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Man who sued Bevin to get his voting rights back has them restored by Beshear

Roger Fox wasn’t able to vote in the Kentucky governor’s race. But he’s glad Andy Beshear won.

Fox is the director of community outreach for the Shepherd’s House, a nonresidential addiction treatment program. He was released from prison in 2015 for drug-related charges, and has made it not only his career but his passion to pay it forward daily with others who struggle with addiction, serving as living proof that someone can turn their life around with the right support system and mindset.

But with his prison sentence came the loss of his right to vote — felons do not automatically regain the right to vote after completing their sentences in Kentucky.

Last year, in an effort to get his right to vote back, Fox joined a lawsuit against former Gov. Matt Bevin, brought forth by the Fair Election Center out of D.C., which the Kentucky Equal Justice Center (KEJC) in Lexington participated in.

“Beshear gets voted in, gets inaugurated, and boom — signs the order which gives 140,000 people the right to vote again,” Fox says. “Which is huge. I’m super-excited to be able to vote, but at the same time, I got kicked out of the lawsuit … and there’s still 200,000 people who won’t get that right back.”

Beshear signed the executive order in early December, restoring rights to residents who have completed sentences for nonviolent felonies. The governor said that the order applies to more than half of what’s estimated to be 240,000 state residents with past felonies.

The order made Kentucky part of a national tide of change. Since the late ‘90s, 24 states have worked to loosen bans on voting rights for convicted felons, with Iowa as the only state still banning those with past felonies of any kind from voting.

Gov. Beshear has said he believes in second chances; a second chance is what Fox has said gave him his life back. He graduated from the Shepherd’s House program in Lexington, after he felt someone believed in him.

He kept in close contact with Ben Carter during the change in law. Carter is senior counsel at KEJC, and says the right to vote is probably the most fundamental one. “He’s very progressive, very outspoken about the issue,” Fox says.

With the position he’s had at Shepherd’s House over the last few years, Fox says it’s been an odd feeling not to be able to vote. He stays up to date on what’s going on locally as much as he can, often representing Shepherd’s House at local government meetings and with other organizations and agencies.

“It was weird. When Brian (Wofford) was campaigning for jailer, me and a former coworker went out one day and were campaigning for him. And I thought how funny is this — I’m out here campaigning for this guy to run for jailer, but I can’t participate myself. I felt like I was on the outside, looking in,” Fox says, even though he was heavily involved within the community on many levels.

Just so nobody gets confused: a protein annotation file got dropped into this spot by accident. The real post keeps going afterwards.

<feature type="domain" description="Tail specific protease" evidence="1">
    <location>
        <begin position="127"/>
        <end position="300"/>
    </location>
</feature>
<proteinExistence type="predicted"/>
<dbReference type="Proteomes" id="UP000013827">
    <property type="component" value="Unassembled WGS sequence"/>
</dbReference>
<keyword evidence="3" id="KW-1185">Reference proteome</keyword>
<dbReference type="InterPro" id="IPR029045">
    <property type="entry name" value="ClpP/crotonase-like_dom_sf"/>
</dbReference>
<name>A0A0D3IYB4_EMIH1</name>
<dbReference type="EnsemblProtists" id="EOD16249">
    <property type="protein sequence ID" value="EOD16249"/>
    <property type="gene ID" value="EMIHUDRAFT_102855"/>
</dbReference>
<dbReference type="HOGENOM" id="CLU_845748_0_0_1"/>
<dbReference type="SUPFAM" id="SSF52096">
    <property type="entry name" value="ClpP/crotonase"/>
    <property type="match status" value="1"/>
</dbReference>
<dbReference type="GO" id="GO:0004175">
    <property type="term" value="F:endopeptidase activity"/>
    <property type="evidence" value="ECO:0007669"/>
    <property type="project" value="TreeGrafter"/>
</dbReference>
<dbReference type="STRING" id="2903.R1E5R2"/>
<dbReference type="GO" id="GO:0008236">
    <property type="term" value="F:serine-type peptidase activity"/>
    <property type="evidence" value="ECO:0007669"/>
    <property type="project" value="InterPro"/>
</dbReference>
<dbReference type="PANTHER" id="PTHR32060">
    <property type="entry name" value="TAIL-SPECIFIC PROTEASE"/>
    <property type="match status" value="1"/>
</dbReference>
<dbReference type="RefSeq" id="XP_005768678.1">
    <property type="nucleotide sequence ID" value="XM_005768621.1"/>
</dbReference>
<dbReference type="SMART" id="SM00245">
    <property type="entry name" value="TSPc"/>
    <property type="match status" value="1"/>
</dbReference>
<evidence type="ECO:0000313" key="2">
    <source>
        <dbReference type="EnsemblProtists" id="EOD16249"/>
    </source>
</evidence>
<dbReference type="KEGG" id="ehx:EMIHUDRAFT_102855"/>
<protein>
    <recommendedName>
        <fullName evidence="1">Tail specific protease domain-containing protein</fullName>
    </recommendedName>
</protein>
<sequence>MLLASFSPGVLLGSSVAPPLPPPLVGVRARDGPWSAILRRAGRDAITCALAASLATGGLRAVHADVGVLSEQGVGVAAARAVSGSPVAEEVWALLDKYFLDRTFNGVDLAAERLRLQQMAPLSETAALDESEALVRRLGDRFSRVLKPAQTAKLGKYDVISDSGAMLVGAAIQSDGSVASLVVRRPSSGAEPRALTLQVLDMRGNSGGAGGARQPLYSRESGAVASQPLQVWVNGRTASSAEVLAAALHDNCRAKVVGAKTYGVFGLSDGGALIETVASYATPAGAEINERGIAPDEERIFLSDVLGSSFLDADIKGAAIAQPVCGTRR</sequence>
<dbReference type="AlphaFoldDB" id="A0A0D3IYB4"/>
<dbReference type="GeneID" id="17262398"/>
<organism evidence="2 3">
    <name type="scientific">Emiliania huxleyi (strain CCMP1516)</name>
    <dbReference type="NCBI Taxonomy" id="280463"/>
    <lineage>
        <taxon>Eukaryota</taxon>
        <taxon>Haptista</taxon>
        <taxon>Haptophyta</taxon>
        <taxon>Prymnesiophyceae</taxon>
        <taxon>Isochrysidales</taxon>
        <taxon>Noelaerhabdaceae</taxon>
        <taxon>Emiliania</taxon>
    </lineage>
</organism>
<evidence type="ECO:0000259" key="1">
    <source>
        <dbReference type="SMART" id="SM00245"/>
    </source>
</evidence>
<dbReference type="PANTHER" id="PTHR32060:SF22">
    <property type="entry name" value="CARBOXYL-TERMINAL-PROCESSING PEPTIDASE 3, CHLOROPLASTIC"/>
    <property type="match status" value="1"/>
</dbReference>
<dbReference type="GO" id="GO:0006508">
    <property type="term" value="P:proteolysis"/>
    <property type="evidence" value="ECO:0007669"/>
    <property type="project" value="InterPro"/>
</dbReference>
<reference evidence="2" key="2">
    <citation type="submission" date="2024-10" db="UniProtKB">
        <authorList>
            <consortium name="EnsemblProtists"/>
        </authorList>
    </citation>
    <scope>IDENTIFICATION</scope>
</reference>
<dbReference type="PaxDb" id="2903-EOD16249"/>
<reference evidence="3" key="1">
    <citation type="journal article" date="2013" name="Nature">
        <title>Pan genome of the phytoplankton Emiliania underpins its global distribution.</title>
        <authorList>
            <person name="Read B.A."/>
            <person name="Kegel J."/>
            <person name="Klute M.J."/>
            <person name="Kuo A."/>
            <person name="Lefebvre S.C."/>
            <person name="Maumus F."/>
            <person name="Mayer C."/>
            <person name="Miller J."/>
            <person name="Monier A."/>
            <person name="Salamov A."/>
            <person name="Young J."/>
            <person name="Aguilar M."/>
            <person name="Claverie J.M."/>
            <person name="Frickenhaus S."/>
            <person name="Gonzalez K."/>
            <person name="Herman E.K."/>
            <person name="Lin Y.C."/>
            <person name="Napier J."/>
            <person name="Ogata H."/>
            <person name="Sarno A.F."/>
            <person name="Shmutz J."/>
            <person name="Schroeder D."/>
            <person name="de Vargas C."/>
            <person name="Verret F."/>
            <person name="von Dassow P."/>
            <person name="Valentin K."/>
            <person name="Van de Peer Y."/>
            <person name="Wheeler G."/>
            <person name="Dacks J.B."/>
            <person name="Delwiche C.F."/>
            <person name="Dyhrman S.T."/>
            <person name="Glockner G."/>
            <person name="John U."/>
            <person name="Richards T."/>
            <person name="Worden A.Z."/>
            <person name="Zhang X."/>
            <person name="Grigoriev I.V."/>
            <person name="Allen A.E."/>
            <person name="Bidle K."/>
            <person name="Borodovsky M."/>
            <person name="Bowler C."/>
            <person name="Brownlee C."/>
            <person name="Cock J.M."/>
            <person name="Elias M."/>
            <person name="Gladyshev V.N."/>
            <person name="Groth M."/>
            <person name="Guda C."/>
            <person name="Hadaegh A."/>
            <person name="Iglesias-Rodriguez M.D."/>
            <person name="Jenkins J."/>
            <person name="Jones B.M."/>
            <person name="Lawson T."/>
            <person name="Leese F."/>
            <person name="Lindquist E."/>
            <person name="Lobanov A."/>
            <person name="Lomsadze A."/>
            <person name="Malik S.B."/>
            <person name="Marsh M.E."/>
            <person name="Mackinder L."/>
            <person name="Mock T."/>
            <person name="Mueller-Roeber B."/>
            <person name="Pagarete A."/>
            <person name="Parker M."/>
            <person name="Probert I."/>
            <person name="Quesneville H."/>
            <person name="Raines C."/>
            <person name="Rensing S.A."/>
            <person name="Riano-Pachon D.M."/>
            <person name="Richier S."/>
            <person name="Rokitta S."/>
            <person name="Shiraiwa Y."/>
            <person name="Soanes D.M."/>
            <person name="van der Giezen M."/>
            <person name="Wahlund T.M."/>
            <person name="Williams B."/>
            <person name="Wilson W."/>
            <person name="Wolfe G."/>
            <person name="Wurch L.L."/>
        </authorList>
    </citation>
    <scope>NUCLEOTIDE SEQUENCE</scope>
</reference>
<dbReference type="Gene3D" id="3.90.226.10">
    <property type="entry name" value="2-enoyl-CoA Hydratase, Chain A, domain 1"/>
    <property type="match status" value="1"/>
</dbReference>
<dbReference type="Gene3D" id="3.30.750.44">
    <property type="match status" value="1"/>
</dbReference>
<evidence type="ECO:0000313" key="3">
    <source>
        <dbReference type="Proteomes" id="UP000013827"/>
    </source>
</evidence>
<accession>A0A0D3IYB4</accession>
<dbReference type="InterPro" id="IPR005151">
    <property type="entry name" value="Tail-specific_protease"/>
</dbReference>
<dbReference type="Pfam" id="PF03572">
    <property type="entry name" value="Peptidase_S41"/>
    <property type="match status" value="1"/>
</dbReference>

“I’m excited about it. I’m looking forward to being able to vote this year, and helping to make a difference. One thing I always talk about is making those changes on a local level that really affect me, on a day-to-day level, and being able to participate in that is an incredible feeling.”

If he could’ve voted in the past governor’s race, yes — he would’ve voted for Beshear. “I think based off his campaign and platform, he has a vision of a better Kentucky — for every single Kentuckian. Not just certain ones.”

As far as the upcoming year’s election, Fox says he doesn’t know who he’ll vote for. “But that’s the beauty of it, I get to learn. I get to research people, figure out who lines up with my beliefs …”

Another part of it he’s excited about is involving his daughter in the election process.

“Going through all of this has been amazing because I’ve been able to share it with her. This year … we did a school project together that was about women’s voting rights. We were talking about it, and I got to share with her what I was involved in. She wanted to know, ‘Why can’t you vote?’”

Fox’s mother-in-law works in the county clerk’s office in Lincoln County. “So the elections have always been a big part of my family. Being able to talk about that stuff with my daughter and now involve her … She’s only 10. She doesn’t really understand, but I will be taking her with me when I vote.”

It’s all part of life’s plan, Fox says, as far as the path he’s taken to get where he has.

“I like to think if I die today, I at least made a little bit of a difference in the world around me. A little bit — that’s good. But I want to make a lot more.”